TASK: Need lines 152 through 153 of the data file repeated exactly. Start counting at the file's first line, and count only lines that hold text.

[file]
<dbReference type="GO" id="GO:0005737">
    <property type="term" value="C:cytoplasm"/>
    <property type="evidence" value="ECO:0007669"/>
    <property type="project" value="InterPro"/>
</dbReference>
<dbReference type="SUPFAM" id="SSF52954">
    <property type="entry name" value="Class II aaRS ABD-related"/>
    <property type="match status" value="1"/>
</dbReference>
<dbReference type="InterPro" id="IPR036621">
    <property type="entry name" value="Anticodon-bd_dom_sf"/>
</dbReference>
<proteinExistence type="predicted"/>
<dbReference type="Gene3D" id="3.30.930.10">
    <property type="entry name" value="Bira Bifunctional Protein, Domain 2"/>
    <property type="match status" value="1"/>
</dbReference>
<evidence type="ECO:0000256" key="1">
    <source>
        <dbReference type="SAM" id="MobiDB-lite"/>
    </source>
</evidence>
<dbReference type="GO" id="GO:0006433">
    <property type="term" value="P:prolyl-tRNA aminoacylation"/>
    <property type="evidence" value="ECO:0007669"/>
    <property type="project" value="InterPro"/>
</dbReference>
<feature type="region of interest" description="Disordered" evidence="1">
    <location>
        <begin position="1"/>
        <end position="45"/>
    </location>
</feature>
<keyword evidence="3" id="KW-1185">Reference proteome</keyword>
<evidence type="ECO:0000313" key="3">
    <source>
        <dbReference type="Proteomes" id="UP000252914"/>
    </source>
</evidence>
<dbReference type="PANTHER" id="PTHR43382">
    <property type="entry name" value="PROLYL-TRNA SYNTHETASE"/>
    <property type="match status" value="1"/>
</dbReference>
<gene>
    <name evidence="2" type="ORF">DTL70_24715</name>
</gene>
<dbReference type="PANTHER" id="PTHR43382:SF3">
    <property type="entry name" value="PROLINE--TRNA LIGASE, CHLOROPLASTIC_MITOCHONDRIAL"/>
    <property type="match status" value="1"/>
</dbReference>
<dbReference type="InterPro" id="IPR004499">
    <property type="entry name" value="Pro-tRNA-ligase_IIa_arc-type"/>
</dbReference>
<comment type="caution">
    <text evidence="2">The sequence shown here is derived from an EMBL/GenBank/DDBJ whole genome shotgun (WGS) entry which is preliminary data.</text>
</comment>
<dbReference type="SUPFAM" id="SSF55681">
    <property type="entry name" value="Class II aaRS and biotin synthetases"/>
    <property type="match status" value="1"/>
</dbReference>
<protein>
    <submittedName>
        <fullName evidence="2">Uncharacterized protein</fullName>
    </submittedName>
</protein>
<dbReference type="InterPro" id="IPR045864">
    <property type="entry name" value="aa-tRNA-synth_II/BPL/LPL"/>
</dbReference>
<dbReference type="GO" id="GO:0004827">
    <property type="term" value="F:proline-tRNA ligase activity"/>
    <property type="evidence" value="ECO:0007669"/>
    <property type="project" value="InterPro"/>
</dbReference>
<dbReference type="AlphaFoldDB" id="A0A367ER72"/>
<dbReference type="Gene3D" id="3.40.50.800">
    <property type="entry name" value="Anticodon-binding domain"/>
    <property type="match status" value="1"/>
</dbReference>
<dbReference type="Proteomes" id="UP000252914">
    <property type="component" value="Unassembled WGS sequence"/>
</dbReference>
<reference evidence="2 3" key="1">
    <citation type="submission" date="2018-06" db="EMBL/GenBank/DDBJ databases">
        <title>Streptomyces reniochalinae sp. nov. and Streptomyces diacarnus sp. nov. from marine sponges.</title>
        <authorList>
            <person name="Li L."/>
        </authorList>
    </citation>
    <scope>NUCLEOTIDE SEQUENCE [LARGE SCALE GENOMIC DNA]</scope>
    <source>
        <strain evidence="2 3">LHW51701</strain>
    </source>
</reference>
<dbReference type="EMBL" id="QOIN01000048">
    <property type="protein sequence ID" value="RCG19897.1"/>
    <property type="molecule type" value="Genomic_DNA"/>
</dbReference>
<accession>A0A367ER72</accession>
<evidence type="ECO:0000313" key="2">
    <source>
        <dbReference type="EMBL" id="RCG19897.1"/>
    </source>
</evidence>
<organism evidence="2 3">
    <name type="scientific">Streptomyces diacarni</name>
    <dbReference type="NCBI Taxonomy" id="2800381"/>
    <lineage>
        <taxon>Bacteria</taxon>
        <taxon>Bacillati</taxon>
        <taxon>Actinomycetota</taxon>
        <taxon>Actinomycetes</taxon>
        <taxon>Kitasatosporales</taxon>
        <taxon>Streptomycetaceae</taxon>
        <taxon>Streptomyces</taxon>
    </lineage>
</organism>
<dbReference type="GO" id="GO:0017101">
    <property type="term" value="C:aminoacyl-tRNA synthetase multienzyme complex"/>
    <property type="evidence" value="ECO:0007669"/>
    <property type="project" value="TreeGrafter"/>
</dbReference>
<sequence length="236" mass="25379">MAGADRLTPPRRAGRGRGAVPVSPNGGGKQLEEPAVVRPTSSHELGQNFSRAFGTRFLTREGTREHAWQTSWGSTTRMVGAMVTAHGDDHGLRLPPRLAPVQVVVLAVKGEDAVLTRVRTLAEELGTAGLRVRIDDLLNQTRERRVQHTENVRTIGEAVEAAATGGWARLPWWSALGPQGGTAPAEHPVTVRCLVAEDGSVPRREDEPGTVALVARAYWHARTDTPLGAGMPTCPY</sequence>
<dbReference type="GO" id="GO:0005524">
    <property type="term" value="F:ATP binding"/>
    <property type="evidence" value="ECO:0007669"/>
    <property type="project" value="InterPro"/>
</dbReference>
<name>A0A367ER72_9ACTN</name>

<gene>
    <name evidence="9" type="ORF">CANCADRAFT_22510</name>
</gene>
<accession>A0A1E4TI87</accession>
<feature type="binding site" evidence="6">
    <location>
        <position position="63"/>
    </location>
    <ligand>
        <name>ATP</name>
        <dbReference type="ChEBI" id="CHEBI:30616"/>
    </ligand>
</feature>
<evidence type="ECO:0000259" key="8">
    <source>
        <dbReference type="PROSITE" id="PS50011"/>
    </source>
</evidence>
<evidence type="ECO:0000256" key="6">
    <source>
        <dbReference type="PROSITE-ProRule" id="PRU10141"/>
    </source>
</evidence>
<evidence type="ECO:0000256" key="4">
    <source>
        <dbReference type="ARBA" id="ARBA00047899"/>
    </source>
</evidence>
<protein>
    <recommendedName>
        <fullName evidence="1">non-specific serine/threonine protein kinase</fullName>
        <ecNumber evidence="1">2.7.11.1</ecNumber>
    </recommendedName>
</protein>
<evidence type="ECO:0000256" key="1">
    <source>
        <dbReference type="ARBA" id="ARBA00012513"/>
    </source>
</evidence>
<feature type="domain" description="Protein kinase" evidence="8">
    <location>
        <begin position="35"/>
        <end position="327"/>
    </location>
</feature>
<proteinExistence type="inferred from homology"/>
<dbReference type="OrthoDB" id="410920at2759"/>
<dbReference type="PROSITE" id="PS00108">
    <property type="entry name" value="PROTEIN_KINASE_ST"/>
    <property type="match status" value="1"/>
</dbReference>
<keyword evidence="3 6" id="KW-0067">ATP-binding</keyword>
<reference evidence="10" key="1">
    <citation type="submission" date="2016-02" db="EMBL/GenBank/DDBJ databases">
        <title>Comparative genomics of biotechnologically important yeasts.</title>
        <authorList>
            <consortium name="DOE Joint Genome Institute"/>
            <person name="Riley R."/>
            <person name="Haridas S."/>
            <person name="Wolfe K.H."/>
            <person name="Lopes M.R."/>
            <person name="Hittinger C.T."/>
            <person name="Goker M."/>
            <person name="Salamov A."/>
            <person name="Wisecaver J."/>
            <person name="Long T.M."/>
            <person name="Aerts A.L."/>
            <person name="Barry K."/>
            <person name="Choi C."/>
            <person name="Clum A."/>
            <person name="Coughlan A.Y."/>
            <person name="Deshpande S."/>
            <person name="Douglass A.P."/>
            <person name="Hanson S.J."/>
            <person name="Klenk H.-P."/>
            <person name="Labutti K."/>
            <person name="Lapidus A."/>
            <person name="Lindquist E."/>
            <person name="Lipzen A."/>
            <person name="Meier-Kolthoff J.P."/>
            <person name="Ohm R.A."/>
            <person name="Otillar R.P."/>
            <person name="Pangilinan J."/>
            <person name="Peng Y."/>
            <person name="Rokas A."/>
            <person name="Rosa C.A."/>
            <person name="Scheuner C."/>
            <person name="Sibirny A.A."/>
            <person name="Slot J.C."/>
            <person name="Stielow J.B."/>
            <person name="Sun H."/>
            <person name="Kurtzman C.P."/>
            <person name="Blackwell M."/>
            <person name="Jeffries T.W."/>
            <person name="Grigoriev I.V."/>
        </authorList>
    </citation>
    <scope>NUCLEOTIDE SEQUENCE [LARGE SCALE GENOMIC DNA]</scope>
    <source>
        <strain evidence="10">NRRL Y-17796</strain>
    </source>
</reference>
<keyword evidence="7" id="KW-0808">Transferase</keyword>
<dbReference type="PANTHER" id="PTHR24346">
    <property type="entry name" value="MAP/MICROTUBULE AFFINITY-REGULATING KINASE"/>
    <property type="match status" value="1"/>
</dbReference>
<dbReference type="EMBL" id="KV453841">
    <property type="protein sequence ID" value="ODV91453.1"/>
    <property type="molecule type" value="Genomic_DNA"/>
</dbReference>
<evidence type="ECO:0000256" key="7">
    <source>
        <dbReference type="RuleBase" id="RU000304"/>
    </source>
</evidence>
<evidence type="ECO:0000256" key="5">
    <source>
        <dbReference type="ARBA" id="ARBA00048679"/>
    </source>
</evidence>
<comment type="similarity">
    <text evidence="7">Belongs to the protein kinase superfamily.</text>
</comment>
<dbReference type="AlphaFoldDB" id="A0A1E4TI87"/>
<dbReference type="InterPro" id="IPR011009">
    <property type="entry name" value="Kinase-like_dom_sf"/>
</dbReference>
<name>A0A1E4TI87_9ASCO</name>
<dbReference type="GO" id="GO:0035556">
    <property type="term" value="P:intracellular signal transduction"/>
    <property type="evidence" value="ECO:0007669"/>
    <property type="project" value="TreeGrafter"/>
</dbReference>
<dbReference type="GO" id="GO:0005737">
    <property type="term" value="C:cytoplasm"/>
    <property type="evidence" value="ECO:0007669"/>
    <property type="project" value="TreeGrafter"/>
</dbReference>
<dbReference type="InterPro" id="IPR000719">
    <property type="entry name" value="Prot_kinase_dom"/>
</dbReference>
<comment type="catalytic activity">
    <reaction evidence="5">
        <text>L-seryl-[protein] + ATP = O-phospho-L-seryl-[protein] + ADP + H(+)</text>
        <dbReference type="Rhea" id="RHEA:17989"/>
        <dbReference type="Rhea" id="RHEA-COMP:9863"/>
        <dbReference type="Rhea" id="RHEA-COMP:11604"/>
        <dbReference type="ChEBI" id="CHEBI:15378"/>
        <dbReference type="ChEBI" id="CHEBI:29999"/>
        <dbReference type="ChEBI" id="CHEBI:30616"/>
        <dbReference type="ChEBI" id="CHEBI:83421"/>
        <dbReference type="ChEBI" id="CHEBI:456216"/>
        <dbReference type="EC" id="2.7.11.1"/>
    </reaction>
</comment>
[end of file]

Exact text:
<evidence type="ECO:0000256" key="4">
    <source>